Degrassi’s Paige Michalchuk was complicated, to say the least, but her journey was my journey

Best known as half of “Palex,” the series’ first bisexual deserved a better ending than she got

What North American kid born in the last 50-or-so years didn’t spend hours upon hours of their adolescence enthralled by the dramatic twists and turns of the Degrassi franchise? 

From The Kids of Degrassi Street, which debuted in 1979, to today’s Degrassi: Next Class, the beloved television universe has mixed education and entertainment to help youth see themselves and their stories, no matter how taboo, represented on screen in a way they hadn’t before. And sometimes, like in my case, Degrassi has given teens a window into who they might be if they were to dig a little deeper to find their authentic selves.

I first discovered Degrassi in 2010, when I was 13 and in my first year of high school in Quebec. Degrassi: The Next Generation was already in its 10th season, but heeding the advice of a friend, I started from the first season, which originally aired in 2001. I was immediately hooked. The series’ realistic storylines initially captivated me, like when a young Emma Nelson (Miriam McDonald) meets a guy online who turns out to be a middle-aged catfish, or when Ashley Kerwin (Melissa McIntyre) feels pressured to lose her virginity at the age of 14 to keep her boyfriend interested. But it was the impressive character development that kept me around for the long haul (14 seasons, to be exact).

Every teen drama needs a mean girl and, in the early seasons of DTNG, the role is filled by one Paige Michalchuk (Lauren Collins). Paige is introduced right off the bat as a typical Queen Bee: manipulative, arrogant, superficial and traditionally beautiful.

While I wasn’t exactly a mean girl in high school, I did immediately identify with some of Paige’s qualities. I, too, was ambitious, boy-crazy, feminine in my appearance, highly involved in my school and about as extroverted as they come. I was and have always been outspoken, though I was certainly more concerned with how my words and actions affected others than Paige seemed to be; early in the first season, Paige purposely gives close friend Terri McGregor (Christina Schmidt) bad fashion advice and gets her drunk before a school dance because she’s jealous that a guy likes Terri. 

Yet I could tell there was more to her than her edgy persona. Subtle hints of her repressed good-heartedness—like when she discreetly gives Emma a pad when she gets her period for the first time—made me eager to learn more about the person behind the tough exterior.


“Paige is privileged and popular, while Alex is working class and a bit of an outcast.”

Paige’s journey from standard-issue bitch to someone more complex begins in the first couple of seasons. After she is sexually assaulted at a party in the second season and seeks therapy to process her trauma, her vulnerability and empathy begin to shine through. When, in the third season, she discovers a classmate has been self-harming, she convinces her to see the guidance counsellor, marking the beginning of their unlikely friendship. But it’s what Paige goes through in the fifth season that not only transforms her into one of DTNG’s most compelling characters, but the very character I needed to see during adolescence.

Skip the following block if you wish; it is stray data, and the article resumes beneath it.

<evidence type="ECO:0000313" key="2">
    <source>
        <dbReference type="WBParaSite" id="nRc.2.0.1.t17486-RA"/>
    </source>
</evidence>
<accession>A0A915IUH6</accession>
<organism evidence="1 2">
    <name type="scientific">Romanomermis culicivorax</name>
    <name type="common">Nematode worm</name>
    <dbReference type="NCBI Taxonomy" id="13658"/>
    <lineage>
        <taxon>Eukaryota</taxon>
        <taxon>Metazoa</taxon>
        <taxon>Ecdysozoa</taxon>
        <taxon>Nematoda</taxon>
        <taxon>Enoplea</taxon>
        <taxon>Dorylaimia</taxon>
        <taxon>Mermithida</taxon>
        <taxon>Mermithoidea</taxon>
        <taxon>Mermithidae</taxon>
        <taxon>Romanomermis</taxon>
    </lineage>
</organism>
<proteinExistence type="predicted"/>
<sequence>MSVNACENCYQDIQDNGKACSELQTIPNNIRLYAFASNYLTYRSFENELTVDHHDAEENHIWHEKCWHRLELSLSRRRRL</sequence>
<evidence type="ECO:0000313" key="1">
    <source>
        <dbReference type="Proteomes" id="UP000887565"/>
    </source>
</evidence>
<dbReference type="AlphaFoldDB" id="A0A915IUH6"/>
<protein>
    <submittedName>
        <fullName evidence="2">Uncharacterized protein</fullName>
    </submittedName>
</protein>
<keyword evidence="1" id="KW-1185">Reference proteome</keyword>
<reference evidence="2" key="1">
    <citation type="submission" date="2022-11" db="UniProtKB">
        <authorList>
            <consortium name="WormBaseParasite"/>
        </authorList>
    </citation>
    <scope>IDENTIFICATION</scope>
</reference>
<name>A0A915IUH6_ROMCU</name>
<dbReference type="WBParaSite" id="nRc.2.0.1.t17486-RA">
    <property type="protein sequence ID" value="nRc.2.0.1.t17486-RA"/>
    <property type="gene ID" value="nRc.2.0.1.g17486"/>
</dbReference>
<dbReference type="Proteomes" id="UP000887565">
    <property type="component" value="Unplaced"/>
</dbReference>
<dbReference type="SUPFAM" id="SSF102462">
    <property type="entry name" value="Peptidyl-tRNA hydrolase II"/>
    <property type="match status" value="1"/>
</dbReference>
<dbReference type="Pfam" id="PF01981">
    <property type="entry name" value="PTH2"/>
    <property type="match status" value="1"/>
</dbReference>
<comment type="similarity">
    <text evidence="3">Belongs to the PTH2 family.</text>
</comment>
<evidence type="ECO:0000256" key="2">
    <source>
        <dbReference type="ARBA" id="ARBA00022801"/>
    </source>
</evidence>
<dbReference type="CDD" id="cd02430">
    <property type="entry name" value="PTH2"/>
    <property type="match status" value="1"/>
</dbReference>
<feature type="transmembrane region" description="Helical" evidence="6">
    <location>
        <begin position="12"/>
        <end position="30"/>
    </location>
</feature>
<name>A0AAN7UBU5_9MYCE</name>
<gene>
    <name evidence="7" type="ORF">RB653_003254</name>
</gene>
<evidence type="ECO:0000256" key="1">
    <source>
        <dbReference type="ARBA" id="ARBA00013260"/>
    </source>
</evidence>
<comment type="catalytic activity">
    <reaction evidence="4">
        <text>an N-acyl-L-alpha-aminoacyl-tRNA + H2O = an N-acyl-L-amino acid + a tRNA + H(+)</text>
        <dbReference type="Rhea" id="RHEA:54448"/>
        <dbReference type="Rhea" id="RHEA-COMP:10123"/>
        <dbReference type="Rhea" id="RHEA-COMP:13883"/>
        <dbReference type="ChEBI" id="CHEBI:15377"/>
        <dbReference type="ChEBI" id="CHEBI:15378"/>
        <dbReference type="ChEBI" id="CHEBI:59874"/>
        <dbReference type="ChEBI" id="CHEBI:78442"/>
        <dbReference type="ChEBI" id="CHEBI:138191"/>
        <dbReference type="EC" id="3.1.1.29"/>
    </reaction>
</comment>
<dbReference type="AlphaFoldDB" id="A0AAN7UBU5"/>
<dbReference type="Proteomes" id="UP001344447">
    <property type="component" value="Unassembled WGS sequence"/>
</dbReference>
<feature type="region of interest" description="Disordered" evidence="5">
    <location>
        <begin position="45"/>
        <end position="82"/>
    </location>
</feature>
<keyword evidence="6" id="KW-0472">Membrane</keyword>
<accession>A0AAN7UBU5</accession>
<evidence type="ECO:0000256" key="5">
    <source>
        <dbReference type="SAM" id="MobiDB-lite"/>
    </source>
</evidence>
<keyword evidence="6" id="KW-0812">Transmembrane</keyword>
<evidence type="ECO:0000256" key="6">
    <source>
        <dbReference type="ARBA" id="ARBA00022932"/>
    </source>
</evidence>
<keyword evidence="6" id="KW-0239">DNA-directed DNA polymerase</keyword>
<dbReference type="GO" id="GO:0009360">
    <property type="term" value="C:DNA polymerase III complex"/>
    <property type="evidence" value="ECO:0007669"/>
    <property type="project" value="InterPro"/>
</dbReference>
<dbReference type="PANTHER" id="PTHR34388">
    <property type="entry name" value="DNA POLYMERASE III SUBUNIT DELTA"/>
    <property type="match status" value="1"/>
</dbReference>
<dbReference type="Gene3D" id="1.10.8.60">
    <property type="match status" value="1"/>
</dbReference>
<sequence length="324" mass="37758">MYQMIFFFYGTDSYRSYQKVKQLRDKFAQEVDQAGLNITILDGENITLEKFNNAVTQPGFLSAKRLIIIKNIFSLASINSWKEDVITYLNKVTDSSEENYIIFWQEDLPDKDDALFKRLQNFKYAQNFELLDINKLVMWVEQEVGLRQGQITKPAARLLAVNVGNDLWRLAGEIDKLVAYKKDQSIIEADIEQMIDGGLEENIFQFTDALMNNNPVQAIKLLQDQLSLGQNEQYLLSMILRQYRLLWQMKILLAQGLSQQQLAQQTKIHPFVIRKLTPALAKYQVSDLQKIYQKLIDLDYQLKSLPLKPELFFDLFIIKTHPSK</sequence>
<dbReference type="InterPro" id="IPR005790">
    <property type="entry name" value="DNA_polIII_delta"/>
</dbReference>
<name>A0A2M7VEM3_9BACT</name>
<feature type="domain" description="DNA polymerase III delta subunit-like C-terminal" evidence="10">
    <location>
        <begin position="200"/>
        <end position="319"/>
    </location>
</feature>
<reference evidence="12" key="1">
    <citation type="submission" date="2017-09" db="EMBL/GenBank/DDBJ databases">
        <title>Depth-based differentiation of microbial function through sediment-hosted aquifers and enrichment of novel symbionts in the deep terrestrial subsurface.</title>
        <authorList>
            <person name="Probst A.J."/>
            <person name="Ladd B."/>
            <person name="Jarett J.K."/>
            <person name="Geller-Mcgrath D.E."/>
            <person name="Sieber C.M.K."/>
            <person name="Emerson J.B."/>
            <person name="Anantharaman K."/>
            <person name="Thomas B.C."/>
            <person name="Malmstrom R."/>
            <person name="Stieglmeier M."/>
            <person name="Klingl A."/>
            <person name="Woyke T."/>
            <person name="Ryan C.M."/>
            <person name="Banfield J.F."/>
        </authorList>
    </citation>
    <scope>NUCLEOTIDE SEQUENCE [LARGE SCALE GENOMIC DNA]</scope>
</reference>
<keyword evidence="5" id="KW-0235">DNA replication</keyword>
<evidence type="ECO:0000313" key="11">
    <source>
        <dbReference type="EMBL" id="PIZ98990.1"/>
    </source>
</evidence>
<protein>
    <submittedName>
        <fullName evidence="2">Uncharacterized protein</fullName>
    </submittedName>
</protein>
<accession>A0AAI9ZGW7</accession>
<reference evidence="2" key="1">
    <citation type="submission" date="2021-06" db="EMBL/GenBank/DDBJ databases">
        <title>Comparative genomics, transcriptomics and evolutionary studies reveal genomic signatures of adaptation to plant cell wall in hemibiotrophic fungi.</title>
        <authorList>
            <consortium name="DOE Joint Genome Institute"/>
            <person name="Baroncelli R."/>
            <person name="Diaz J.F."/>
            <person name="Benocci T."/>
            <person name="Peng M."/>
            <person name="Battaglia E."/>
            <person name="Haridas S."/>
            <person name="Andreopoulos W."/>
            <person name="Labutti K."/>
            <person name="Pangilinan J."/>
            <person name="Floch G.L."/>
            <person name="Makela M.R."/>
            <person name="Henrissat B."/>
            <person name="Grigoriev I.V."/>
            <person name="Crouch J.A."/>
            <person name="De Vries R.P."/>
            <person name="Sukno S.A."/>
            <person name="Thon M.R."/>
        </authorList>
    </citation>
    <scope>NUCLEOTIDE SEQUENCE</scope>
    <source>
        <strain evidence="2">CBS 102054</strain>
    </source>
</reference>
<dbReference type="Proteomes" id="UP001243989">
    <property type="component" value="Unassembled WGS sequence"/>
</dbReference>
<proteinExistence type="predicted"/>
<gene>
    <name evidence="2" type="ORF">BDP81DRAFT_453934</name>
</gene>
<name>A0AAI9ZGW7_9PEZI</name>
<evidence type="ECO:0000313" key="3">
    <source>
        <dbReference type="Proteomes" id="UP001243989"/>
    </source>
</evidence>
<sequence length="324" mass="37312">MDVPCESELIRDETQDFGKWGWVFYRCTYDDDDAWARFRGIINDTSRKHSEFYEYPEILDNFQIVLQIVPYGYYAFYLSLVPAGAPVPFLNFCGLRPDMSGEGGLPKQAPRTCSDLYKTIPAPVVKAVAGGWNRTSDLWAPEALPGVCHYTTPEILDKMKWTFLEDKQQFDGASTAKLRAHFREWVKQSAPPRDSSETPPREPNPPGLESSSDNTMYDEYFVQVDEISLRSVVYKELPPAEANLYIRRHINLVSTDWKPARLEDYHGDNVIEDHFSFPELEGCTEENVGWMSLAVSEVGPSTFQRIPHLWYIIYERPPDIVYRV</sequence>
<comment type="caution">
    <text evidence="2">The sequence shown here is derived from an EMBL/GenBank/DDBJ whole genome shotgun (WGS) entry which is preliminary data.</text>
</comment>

During this late-2005/early-2006 season, which I watched just months after starting the series, Paige develops a romantic connection with her enemy-turned-friend Alex Nuñez (Deanna Casaluce)—they came to be known as “Palex”—and ultimately becomes the series’ first bisexual character.

Paige and Alex’s connection develops slowly, beginning with a transition from foes to friends when Paige gets a job working alongside her at a movie theatre concession stand. They come from entirely different worlds—Paige is privileged and popular, while Alex is working class and a bit of an outcast—but their banter-filled friendship expands beyond the workplace and into the halls of Degrassi. 

Their connection crosses the line from platonic to romantic when Paige and Alex pretend to be a couple to get into a movie premiere after-party, spend the evening dancing intimately and share a spontaneous first kiss at the end of the night. Paige reacts with confusion and avoids acknowledging what the kiss may mean about who she is and who she is capable of loving. Though viewers can see the feelings she has for Alex, she pulls away and shuts down. Her character hasn’t been homophobic up until this point (Paige’s brother is openly gay), but Paige, within hearing distance of Alex, later tells a friend that both the kiss and Alex meant nothing to her.

Paige thought she knew who she was, which was straight. She’d dated guys before and even been in love. Her reaction was sad yet realistic, which I know because Paige’s experience was so similar to mine.

Like Paige, I shared many a kiss with female friends at parties during my high school years before I examined and accepted what that meant about my identity. For a decade, I dismissed these encounters as meaningless because, while discovering an entirely new part of yourself can be exciting, it is also confronting and terrifying. And like Paige, an unexpected romantic connection with a friend in university prompted a tiny light bulb to go off in my head—one I was not yet ready to address and so quickly shut off.

For the first 22 years of my life, when I pictured my future, I saw a cisgender man standing next to me. I saw a traditional life filled with heterosexual love, biological children and a dog; a life free from the fear of prejudice and judgement. Coming to terms with the notion that your future may look different than what you’d always imagined for yourself is no simple thing.

Thankfully, it didn’t take Paige long to come to terms with the fact that she wanted to be with Alex, who officially comes out as a lesbian to her ex-boyfriend that season. It took just one episode and a pep talk from an older friend for Paige to honour her true feelings. She eventually asks if Alex has “room for someone who’s ready to stop worrying about what other people think.” As for me, two years after my own lightbulb lit up, in the midst of a global pandemic that left me with little to do but reflect on my life and the person I want to be, I was finally able to piece together my sporadic queer experiences and accept—even embrace—them as a new part of myself. I have no doubt that watching a femme teenager work to overcome her own internalized biphobia played a part in my journey.